Monday, 3 May 2010

Last Week's Works

The plumber has been here the last week, electricity has started to flow (experimentally), walls have been insulated, plasterboard fitted, demolition done and furniture "built".

Where to start?

The plumber arrived Monday, and got down to some serious thinking. Of course this meant we had to change our answers to questions like "where will the washing machine go" and "do you want a handbasin in the toilet" from "over there somewhere" and "probably" to something less nebulous. Still, we came through that undamaged, and week later we are still happy with our answers (we think), so we didn't do too badly.

The hot water ballon and laundry tub.
Susan is really pleased with the tub!
This is where all our hot and cold water branches off.
All this will be hidden behind (above) the ceiling
We have a water filter to reduce the calcaire level.
All our water (even for the garden) will be filtered
Once the pipework was installed in the bathroom we had to fit the insulation and close the walls, which was a relatively painless job, and would have been totally painless if I hadn't dropped a sheet of board, breaking off a corner. Tomorrow Patrick arrives to put the bandes on the plasterboard joints and paper the ceiling (a plain white glass paper, which will just look like plaster), then we can start painting the walls and cleaning, sanding and coating the floor. Then the plumber can fit the toilet, shower and wash basin.

The bathroom lined with plasterboard. The cardboard on
the floor is me working out exactly where the shower will go
Yesterday afternoon we fitted a light switch and lightbulbs to the wiring for the bathroom lights, just to make sure we had wired it right. We flicked a switch, and Lo! A light! That was exciting, but of course only temporary, as we have to remove the switch and bulbs while the plasterboard joints are taped.

The furniture we "built" was two flatpacks of bathroom furniture we bought at BricoDepot. Amazingly, we had all the pieces, it all went together properly, everything fitted, and I have nothing left over. What's more, the doors close properly!

As well as doing all this, I have been looking for a stainless steel exhaust system for a 1953 Citroën Traction Avant, which has been frustrating. Monsieur Musseau is worried that Célestine is sounding a bit antisocial, and we have decided rather than replacing the exhaust with an authentic (but rust prone) system, we will go for stainless steel, which should last 10 years. We know there are people who make such an item, but at the moment we can't find them.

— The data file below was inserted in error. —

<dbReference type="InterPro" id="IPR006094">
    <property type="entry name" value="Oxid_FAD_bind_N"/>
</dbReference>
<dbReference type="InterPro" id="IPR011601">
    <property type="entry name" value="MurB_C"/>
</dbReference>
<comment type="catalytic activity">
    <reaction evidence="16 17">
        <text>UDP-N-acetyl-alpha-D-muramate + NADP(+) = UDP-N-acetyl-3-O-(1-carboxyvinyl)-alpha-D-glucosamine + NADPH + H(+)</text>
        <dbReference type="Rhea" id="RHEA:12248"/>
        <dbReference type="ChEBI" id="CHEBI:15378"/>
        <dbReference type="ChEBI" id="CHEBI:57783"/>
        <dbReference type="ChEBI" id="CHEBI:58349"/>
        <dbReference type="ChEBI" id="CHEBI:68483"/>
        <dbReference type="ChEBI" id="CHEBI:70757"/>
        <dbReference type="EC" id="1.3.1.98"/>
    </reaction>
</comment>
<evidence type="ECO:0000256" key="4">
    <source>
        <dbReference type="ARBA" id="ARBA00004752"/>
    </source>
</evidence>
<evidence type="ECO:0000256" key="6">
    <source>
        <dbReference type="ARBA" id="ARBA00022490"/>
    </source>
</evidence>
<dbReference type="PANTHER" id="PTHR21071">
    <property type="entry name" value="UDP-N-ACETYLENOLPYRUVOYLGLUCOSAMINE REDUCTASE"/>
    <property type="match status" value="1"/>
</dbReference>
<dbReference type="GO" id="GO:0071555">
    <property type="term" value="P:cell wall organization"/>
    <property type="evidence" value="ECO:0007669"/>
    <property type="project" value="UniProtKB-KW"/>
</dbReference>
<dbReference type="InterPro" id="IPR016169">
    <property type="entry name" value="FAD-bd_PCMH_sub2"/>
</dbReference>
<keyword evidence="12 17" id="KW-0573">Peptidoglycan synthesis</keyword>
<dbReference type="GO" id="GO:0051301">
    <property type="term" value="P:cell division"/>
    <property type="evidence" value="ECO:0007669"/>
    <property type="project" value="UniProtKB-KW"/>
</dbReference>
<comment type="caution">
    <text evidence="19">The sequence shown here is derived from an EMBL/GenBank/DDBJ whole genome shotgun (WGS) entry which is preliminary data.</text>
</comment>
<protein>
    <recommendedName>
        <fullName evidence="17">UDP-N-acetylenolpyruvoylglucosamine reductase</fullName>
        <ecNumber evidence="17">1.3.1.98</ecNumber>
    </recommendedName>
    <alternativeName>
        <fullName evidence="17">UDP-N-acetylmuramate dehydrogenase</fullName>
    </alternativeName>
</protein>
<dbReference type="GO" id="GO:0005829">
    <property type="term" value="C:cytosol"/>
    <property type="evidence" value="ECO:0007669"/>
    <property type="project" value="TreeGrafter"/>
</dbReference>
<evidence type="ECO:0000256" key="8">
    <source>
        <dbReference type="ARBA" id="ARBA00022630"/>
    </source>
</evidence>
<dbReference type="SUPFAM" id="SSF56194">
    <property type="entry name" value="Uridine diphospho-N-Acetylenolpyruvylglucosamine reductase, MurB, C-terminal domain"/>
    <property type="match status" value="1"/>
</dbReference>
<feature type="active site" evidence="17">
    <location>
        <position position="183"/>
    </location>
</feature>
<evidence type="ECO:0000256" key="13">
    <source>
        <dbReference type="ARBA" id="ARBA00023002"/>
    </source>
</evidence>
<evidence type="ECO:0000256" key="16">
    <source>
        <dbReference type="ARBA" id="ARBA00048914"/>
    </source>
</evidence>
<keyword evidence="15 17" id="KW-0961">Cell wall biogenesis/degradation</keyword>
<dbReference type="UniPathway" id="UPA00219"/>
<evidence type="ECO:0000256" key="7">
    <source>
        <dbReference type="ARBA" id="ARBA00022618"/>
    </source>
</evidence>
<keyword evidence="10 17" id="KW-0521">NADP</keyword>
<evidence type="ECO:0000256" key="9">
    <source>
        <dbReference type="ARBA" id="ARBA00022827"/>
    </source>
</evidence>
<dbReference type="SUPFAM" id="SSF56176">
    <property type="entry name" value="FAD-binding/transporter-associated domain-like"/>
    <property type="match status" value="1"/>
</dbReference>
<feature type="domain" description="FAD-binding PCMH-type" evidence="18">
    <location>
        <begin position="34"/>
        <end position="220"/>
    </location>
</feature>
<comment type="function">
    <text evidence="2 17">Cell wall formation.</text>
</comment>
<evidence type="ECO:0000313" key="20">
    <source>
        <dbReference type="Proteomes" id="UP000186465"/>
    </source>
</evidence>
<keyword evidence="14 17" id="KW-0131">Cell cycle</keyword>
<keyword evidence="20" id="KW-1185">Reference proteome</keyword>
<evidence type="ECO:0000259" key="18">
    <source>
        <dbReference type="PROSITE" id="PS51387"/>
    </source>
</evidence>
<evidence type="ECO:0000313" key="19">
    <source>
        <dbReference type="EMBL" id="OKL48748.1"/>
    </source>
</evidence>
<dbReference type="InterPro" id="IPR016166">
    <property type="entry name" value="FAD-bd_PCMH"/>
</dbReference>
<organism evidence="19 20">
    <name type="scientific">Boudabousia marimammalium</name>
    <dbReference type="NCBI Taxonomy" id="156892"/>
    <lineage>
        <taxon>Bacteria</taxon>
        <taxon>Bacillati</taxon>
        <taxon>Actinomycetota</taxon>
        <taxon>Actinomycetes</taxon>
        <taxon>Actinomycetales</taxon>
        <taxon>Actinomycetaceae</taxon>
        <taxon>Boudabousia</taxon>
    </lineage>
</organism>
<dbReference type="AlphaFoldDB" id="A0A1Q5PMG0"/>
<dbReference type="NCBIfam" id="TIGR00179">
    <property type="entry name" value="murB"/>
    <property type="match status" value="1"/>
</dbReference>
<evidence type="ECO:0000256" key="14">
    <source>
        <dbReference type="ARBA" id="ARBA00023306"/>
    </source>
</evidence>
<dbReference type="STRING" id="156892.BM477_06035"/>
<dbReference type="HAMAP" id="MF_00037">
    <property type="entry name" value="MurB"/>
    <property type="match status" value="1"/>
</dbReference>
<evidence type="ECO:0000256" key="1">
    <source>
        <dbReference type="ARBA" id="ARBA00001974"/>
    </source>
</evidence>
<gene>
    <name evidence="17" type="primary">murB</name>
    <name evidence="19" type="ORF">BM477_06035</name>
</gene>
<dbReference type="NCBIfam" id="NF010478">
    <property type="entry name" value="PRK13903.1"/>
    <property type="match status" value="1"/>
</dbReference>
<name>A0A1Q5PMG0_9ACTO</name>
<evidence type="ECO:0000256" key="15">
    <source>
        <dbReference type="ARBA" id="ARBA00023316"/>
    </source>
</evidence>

All this has meant we are both a bit tired and brain frazzled, but the progress that is happening before our eyes is making it all worthwhile

Simon

6 comments:

  1. It's a very similar look to our attic right now. And today the guys showed up to install the stair. But they haven't finished the plaster board yet!

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  2. Great work! So, the end of camping in your own house is around the corner.

    How are you going to keep busy when this is all over?

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  3. Someday, when the house is completely finished, you will look back on this and wonder why it was all so exhausting.
    Well, maybe not.........you'll have the blog to remind you.

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  4. Walt: It's furstrating when it gets to that stage - it feels like tehre is only 5 minutes more work needs doing, and then it all grinds to a halt.

    chm: we will soon have a bathroom, true, but work on the rest of the house will keep us moving from one room to another, closely followed by a cloud of dust.

    When we are finished what we've started, we'll just have to start on the granary. It wouldn't do for us to get bored!

    Jean: You reckon? I am already showing scars that will take years to heal. *or maybe I am just being a dramam queen :¬)

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  5. Simon,
    We're back now.... what news on the stainless exhaust?
    Important beer festival to go to on the 22nd... so unlikeley to be getting back over before that!! You've got until then for the first attempt... email me if you are still going to order from UK and I'll send you our postal address for delivery.
    I love the wash tub... totally manual!
    Nothing to go wrong.... just needs a mangle!! But don't let Susan know that the mangle's really good for drying out the wash leathers you'll use on Celestine.

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  6. Tim - thanks for the offer, and I might yet take you up on it. M. Musseau has repaired the current crop of holes, but I am still reviewing my options.

    As far as Mangles, I think I will just let Susan read your comment for herself :¬)

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